So it is as easy to understand Bernadette Soubirous’ disappointment on first seeing Tabisch’s statue of our Lady of Lourdes as the Immaculate Conception, as it is easy to understand Estelle Faguette’s words to the effect that the much-admired statue of the “Mother-all-Merciful,” at Pellevoisin, is but as a figure in a masquerade compared with the surpassing reality of her visions.

To return to the ecclesiastical commission which opened at Pellevoisin in January, 1877.

The result of the enquiries of this body was such as to leave no doubt in the minds of the majority of those who took part in the deliberations, that the events under consideration were of a distinctly supernatural character.

Out of fifty-six ecclesiastics assembled, the voices of fifty-five were unanimous to this effect, one alone refrained from giving an opinion.

Mgr. de la Tour d’Auvergne forebore pronouncing a doctrinal decision on the subject at once, refraining in this matter, as Mgr. Brouillard, Bishop of Grenoble, had refrained for five years in the matter of La Salette, and as Mgr. Laurence had done for four years in the case of Lourdes.

The Archbishop of Bourges told Abbé Salmon at the time that a doctrinal decision favourable to the events at Pellevoisin, pronounced at once, would, in his opinion, follow too closely upon the events themselves.

Within two years from that time, Charles-Amable Prince de la Tour d Auvergne, had gone to his reward.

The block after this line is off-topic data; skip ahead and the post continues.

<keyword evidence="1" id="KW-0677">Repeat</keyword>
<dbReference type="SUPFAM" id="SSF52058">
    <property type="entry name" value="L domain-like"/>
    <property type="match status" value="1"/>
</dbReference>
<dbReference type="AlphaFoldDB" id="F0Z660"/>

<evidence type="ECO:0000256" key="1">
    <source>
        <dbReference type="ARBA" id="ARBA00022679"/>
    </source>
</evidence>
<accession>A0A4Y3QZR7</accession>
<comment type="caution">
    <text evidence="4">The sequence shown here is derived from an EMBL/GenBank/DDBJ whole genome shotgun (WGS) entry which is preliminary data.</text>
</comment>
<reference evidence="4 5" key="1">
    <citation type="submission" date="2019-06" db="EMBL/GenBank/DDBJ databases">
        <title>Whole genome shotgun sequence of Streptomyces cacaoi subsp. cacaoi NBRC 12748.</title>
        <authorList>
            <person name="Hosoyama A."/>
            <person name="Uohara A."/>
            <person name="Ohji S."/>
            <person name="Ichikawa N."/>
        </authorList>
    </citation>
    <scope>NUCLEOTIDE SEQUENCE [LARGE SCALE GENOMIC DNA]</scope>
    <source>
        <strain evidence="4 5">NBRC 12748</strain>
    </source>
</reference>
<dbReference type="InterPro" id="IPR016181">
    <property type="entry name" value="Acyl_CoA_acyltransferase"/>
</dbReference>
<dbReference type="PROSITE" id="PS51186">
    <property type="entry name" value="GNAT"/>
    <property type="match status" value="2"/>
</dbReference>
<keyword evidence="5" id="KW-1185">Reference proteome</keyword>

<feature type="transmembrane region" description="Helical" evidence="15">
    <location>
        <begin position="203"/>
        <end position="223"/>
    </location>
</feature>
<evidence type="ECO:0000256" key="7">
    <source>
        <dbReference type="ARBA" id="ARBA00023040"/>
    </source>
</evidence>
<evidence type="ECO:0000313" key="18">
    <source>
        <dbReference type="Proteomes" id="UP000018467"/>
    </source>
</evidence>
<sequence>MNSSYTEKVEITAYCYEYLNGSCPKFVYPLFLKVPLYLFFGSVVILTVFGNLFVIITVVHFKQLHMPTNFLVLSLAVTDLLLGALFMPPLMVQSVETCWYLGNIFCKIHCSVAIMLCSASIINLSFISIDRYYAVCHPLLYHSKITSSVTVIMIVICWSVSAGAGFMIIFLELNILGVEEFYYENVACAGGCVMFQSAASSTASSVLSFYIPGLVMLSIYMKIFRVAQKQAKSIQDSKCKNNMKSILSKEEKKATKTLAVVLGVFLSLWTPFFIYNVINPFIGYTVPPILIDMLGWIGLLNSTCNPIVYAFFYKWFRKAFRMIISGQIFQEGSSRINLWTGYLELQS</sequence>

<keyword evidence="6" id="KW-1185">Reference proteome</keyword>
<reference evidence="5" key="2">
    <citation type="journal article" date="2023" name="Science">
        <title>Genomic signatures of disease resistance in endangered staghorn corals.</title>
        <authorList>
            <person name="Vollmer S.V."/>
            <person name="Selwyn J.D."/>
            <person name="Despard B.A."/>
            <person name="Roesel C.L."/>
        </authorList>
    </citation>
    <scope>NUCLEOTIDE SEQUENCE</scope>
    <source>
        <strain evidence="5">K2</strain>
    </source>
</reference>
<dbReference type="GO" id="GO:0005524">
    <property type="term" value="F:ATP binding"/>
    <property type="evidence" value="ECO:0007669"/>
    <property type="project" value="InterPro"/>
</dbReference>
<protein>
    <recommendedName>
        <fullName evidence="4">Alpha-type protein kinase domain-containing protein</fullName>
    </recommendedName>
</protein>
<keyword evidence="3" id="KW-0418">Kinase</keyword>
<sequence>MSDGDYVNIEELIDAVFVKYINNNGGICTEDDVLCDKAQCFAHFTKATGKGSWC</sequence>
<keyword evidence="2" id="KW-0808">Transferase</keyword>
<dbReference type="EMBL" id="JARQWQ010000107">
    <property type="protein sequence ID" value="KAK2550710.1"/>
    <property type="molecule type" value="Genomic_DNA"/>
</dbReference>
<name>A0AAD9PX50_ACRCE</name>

But if the prelate did not speak at once with the weight of ecclesiastical authority, he was prepared to act in another manner.

Being in Rome the year following that of the Apparitions, he laid before the Roman Congregations, charged with the consideration of such matters, a detailed account of the events of which Pellevoisin had been the scene.

The Congregations proved favourable to the cause represented by the Archbishop; Pius IX was no less so. In blessing the prelate, the Pope especially blessed the work in which Mgr. de la Tour d’Auvergne was about to engage.

This work was the foundation of a confraternity at Pellevoisin, in consequence of the events that had taken place there the previous year.

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O Sacred Heart of Jesus!

Already a number of the faithful were asking for an association of the kind; already, since Estelle Faguette’s visions, a marked increase of devotion to the Sacred Heart and to the Blessed Virgin had radiated from Pellevoisin through the country round; and already, the newly revealed scapular had had time to spread considerably.